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This beautiful gemstone decade bracelet features Snow Quartz beads as the paters and white Howlite beads as the aves. Each bracelet also includes a “bookmark” crucifix charm. This charm is moveable and can help you keep track of where you are at in your rosary as you pray throughout your day.
Each bracelet is strung on durable elastic making it easy to stretch and wrap around your wrist without fear of snapping it.
St. Katharine Drexel is the 2nd American-born saint to be canonized. Her life is nothing short of amazing. She was born November 26th, 1856 in Philadelphia to a wealthy family. Her mother passed when she was just 5 weeks old. Her father remarried and had a daughter. The Drexel children had a wonderful upbringing. Her parents were both spiritually and financially well endowed. They were devot in their faith and often practiced the spiritual and corporal works of mercies. Katharine grew up seeing her father pray for 30 minutes each evening. On Fridays her mother would open their home and care for the poor. They distributed clothing, food and provided rent assistance to those who needed it.
In 1884 while her family was visiting out west, Katharine saw the troubling and poor situation of the Native Americans and she desperately wanted to help. Her father passed a year later and his 15.5 million dollar estate was left to his 3 daughters and a few charities. As one of their first acts the sisters donated money to assist the St. Francis Mission of South Dakota’s Rosebud Reservation.
In 1887 while traveling the sisters had a private audience with Pope Leo XIII. They were seeking missionary help with the Native American reservations they were financing. The Pope looked at Katharine and suggested that she, herself should become a missionary.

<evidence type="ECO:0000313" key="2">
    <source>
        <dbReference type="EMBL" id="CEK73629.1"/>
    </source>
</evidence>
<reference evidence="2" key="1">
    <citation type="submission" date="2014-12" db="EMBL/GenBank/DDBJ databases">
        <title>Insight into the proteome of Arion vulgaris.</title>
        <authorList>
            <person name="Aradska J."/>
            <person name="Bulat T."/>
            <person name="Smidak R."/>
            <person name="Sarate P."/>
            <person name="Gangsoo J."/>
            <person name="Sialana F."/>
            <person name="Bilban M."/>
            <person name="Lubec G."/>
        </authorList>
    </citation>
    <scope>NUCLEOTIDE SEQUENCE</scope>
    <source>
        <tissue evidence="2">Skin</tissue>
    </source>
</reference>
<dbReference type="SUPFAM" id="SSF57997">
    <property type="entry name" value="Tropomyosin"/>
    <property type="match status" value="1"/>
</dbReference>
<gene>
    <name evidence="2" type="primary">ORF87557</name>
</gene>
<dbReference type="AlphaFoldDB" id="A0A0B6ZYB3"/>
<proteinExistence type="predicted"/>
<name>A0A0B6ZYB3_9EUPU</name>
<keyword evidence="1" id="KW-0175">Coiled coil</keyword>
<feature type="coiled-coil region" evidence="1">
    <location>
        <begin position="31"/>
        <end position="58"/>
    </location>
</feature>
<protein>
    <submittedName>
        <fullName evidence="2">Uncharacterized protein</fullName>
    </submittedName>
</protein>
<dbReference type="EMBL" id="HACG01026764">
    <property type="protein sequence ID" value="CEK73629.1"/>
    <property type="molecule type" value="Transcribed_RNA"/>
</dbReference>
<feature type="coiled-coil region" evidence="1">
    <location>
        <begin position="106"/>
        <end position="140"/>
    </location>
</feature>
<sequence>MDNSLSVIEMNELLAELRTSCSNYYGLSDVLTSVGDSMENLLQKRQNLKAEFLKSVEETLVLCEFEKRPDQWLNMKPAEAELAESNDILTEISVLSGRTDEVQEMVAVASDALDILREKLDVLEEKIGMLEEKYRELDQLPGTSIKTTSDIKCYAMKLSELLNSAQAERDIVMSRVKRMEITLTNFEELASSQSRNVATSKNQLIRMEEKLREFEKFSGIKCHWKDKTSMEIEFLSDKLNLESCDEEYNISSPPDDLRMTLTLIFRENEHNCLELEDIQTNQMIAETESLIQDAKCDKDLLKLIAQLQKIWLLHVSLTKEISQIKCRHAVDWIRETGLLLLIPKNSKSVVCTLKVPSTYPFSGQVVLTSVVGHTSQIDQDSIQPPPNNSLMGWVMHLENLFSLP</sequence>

Katharine began her 6 month postulancy at the Sisters of Mercy Convent in 1889. On February 12th 1891 she took her vows and dedicated herself to working for the American Indians and African Americans in the Western United States. Taking the name Mother Katharine, she established a religious congregation called the Sisters of the Blessed Sacrament for Indians and Colored, whose members would work for the betterment of those they were called to serve.
From Age 33 until her death in 1955 she dedicated her life and fortune to this work. In 1894, Mother Katharine took part in opening the first mission boarding school in Santa Fe, New Mexico. Other schools quickly followed for Native Americans west of the Mississippi and African Americans in the southern parts of the United States. In 1897 she asked the friars of St. John the Baptist Province of the Orders of Friar Minors to help staff the mission for the Navajos in Arizona and New Mexico, and would help finance their work with the Pueblo Native Americans.
In 1910 Katharine financed 500 copies of the Navajo-English Catechism of the Christian Doctrine for use by the Navajo Children. In 1915 she founded St. Xavier University in New Orleans, the first Catholic University in the United States for African Americans.
She suffered a heart attack at 77 and spent the remainder of her years in intense prayer. Katharine died at 96 years old on March 3, 1955. She is remembered for her intense love of the Eucharist and desire of unity of all people. She was canonized by St. Pope John Paul II on October 1st, 2000.